The EvidenceNOW Initiative: Managing Urinary Incontinence - Jill Huppert

December 14, 2022

Jill Huppert, an obstetrician, gynecologist, and medical officer at the Agency for Healthcare Research and Quality (AHRQ) joins Diane Newman in sharing an overview of the EvidenceNOW Initiative on Managing Urinary Incontinence (UI).

The Managing Urinary Incontinence Initiative initially grew out of a systematic review entitled Nonsurgical Treatments for Urinary Incontinence in Women: A Systematic Review Update which showed evidence for effective interventions. It showed several non-surgical treatments to improve UI, both symptoms and cure. Huppert and colleagues recognized the significant public health burden UI and the evidence-to-practice gap surrounding the screening for UI, women seeking care, and women actually receiving effective treatment.

AHRQ went on to support this initiative to help primary care practices implement patient-centered outcomes research on effective nonsurgical interventions for UI such as behavioral approaches, medications, and neuromodulation. The initiative will help close the gap between evidence and primary care practice in care for UI in women.


Jill Huppert, MD, MPH, Obstetrician-Gynecologist, Medical Officer, Agency for Healthcare Research and Quality (AHRQ), Center for Evidence and Practice Impr at DHHS/AHRQ

Diane K. Newman, DNP FAAN BCB-PMD, Urologic Nurse Practitioner, Adjunct Professor of Urology in Surgery, Senior Research Investigator, Perelman School of Medicine, University of Pennsylvania

Read the Full Video Transcript

Diane Newman: Welcome to Uro Today's Bladder Health Center of Excellence. I am Diane Newman, the center's editor. I would like to welcome Dr. Jill Huppert, an obstetrician gynecologist who is currently the medical officer at AHRQ, Agency for Healthcare Research and Quality. She is also the scientific lead officer of the EvidenceNow Initiative on Managing Urinary Incontinence, and she's going to present an overview of this initiative. Thank you very much for joining us.

Jill Huppert: Sure. Thank you for having me today. As Diane mentioned, I'm the overall manager for this initiative, but I have a very important team supporting me, and I don't have time to give a shout out to everyone, but it's a great team of people at AHRQ. So the Managing Urinary Incontinence Initiative grew out of initially a systematic review that we did. One of AHRQ's flagship products is to do systematic reviews in our evidence based practice center, and one of them that we produced for PCORI was on nonsurgical treatments for urinary incontinence in women. And at that time AHRQ was also committed to try to do some dissemination and implementation of effective interventions, and we found that this review actually fit as we worked it through our nomination process because there was good evidence for effective interventions and we thought it was ready for action. So we had a stakeholder meeting, and some of you may have attended that, that was in June of 2019, because we really wanted to get from the stakeholders what was the best way to move forward with this problem.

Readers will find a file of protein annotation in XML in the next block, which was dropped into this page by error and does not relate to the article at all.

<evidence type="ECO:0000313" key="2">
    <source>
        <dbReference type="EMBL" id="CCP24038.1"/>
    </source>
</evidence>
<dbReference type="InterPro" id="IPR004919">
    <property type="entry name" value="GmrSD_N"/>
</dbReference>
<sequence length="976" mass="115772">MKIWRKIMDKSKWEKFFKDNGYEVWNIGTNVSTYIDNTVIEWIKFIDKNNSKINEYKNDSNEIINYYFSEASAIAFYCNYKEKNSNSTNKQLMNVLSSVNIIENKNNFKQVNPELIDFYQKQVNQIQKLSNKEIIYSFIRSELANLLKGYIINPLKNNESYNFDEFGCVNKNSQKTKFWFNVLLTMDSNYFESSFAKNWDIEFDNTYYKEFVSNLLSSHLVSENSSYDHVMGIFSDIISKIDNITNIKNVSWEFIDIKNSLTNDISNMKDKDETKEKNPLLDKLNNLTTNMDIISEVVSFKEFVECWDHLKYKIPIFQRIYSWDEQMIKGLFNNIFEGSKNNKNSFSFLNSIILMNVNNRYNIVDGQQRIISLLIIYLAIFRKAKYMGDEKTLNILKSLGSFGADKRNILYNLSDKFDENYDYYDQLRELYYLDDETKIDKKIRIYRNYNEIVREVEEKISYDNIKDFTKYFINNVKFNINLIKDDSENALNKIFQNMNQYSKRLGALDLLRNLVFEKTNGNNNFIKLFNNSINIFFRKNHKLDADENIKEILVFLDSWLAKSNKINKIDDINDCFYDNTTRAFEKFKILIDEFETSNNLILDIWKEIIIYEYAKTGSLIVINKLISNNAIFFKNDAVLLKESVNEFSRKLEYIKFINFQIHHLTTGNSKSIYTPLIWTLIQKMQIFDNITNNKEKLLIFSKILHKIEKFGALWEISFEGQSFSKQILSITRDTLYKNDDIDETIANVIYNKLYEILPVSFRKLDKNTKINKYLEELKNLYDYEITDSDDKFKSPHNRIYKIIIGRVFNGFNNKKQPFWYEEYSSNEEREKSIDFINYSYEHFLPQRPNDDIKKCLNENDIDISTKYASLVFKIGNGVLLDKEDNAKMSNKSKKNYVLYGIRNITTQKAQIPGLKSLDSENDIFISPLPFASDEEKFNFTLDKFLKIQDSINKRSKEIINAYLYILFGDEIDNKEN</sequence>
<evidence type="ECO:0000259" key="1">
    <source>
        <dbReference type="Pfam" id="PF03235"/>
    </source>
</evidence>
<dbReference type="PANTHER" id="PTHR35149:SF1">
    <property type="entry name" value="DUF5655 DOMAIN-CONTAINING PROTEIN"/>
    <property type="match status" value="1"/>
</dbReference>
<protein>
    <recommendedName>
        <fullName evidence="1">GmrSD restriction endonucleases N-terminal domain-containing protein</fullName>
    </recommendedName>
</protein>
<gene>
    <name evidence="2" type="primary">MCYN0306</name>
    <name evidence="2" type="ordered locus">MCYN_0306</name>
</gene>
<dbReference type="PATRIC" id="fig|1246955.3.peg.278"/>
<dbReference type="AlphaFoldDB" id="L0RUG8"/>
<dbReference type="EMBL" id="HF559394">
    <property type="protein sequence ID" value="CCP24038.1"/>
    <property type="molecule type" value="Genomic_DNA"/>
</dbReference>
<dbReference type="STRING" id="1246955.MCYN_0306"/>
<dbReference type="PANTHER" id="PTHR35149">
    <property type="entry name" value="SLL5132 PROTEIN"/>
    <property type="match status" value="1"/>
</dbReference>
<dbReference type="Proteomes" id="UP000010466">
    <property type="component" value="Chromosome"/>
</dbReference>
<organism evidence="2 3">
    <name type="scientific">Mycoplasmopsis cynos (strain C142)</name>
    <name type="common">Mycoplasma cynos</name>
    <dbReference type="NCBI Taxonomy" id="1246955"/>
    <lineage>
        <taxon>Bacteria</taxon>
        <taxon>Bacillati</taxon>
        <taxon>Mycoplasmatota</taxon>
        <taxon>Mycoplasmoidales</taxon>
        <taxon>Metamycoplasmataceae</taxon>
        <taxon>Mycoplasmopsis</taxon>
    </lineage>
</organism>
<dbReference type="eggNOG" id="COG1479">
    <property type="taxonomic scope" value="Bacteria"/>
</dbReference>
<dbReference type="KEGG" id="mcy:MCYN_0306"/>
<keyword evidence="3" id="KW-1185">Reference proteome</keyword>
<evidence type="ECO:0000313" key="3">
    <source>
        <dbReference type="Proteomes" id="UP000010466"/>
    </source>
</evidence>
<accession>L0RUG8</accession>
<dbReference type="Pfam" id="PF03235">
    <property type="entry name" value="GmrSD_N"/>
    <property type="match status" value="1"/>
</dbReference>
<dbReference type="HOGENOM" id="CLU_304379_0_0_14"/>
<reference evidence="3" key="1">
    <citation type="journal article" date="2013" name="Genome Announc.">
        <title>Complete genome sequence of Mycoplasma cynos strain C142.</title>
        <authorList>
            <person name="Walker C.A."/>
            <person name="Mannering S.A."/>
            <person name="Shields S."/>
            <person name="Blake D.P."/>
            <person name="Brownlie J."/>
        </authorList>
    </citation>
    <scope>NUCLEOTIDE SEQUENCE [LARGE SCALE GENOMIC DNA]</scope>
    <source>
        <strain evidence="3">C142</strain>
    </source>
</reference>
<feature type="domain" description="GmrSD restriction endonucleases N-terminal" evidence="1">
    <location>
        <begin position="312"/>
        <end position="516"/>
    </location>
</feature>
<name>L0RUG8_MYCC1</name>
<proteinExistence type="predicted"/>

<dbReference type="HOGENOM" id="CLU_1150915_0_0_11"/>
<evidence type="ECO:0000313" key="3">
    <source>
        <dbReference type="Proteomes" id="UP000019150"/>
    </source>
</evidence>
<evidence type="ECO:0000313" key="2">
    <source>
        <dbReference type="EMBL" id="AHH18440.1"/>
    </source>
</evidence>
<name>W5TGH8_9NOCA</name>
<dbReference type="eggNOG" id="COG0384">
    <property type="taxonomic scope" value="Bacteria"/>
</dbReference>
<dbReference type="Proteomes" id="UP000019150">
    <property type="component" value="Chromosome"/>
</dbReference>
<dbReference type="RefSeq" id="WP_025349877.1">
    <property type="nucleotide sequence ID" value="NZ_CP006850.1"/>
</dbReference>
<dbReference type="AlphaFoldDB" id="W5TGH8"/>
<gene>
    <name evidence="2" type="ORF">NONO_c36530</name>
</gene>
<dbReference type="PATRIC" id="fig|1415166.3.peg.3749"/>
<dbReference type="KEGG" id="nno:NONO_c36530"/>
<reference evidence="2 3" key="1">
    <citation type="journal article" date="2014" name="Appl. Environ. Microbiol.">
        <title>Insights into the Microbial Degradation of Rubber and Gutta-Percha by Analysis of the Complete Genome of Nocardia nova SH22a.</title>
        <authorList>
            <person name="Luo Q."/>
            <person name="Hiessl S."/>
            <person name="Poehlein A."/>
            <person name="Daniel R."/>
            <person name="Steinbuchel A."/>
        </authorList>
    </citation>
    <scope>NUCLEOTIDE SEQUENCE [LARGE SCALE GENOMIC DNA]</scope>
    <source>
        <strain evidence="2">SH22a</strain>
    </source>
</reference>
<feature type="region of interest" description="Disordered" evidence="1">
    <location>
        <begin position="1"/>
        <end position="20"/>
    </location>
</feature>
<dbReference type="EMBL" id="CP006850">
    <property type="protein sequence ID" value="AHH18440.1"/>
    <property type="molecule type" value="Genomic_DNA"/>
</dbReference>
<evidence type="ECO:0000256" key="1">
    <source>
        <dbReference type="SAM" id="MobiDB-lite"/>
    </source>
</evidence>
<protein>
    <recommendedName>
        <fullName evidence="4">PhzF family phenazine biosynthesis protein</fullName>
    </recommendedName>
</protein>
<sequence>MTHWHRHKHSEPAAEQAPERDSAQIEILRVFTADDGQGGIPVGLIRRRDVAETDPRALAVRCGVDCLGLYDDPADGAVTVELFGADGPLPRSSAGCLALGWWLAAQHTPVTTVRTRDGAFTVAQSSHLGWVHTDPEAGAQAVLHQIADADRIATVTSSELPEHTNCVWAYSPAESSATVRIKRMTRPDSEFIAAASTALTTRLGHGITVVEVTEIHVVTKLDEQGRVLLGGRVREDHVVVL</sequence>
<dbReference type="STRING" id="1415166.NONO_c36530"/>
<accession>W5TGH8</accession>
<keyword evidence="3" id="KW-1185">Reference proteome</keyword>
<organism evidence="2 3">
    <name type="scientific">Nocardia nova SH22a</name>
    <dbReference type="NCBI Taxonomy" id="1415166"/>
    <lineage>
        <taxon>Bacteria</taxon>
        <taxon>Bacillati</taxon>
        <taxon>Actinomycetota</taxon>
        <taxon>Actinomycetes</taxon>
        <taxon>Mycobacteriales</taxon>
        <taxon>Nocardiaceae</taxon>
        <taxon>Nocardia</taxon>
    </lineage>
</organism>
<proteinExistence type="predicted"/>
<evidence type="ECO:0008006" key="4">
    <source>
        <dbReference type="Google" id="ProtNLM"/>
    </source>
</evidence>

So just to highlight some of the things that came out of the systematic review in 2018 were that there were several non-surgical treatments to improve UI, both symptoms and cure. And these differed by type of UI, of course, either stress or urgency or mixed. And almost everything that was studied was more effective than no treatment at all, although there were some exceptions, such as periurethral bulking agencies and hormones. In the review, it mentioned high rates of patient satisfaction with the treatment and that these were safe even in the elderly. And most of these were rated as a moderate strength of evidence, so pretty strong evidence.

So as I said, we put this through our AHRQ evaluation process, what should AHRQ invest money into, and we recognized that there was a significant public health burden with about 40% of women reporting any UI, and about 30% of older women reporting moderate to severe UI. The non-surgical interventions that were listed in that systematic review included behavioral medication, neuromodulation, and combinations of those treatments. There were important patient-centered outcomes such as symptoms, quality of life, especially the high social impact of urinary incontinence that was important to women. We recognized that there was an evidence to practice gap with few women who were actually screened in primary care, less than half of women who had symptoms actually seeking care, and of those who had symptoms who sought care, again, a minority of those women actually received and affective treatment. And we thought that this fit very well with AHRQ's interest in improving the care in primary care, because it was something that's amenable to early identification and treatment, and could help with efficient use of specialty and community resources.